Farmer Focus: Flexible arrangements vital for young farmers

We are fortunate on Anglesey that the island still has some viable and desirable council holdings, some of which are perfect starter holdings for young people.

I have recently been helping a great young person to prepare his tender for one of these very holdings. 

First, I need to commend the late tenant and the council for the fantastic condition the successful candidate will find the farm in.

However, the draft tenancy agreement is archaic and puts more barriers in the way of a young entrant than it removes.

See also: How we can attract new entrants to dairy

It seeks to prohibit some of the best tools available to young entrants to get going, such as entering into contract, partnerships, share farming, management or cropping agreements or to sell any growing crops, silage or take in any third-party livestock. 

I would argue the skills to exploit these types of arrangements are the very ones a successful candidate should have.

I agree that the council needs to protect itself from subletting and I, of course, do understand there could be a Trojan horse effect of an established business getting the farm.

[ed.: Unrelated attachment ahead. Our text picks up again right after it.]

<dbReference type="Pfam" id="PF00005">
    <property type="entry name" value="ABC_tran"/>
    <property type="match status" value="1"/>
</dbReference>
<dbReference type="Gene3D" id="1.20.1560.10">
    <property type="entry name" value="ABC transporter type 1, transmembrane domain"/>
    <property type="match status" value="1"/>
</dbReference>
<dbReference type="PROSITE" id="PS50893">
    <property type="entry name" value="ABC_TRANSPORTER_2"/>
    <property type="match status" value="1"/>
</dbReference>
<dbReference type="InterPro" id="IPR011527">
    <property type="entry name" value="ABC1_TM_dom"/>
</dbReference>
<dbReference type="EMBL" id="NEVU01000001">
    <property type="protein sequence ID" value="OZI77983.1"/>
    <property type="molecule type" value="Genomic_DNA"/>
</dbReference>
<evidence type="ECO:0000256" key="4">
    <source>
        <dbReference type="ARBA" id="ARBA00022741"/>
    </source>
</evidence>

However, this should not be to the detriment of a young person being able to work alongside established farms that have the resources a young farmer can’t afford or justify, the know-how and support they will need through difficult periods and the needs they can exploit to develop robust, profitable and sustainable businesses.

For example, 100 third-party animals reared on a relatively secure profit margin a head/day as part of the overall business would carry less risk than purchasing store animals with no known margin at the end and the associated capital outlay required.

The capital could be invested in the land to increase its performance and stocking rate.

At home, Sam and the team are doing a top job.

Grass growth has just about kept up with demand and recent rain has given the growth boost we will need to build grass covers going into the autumn.

Scanning takes place at the end of the week, so fingers crossed for a good in-calf rate.

Johnjo Roberts is a Farmer Focus writer on Anglesey. Read his biography.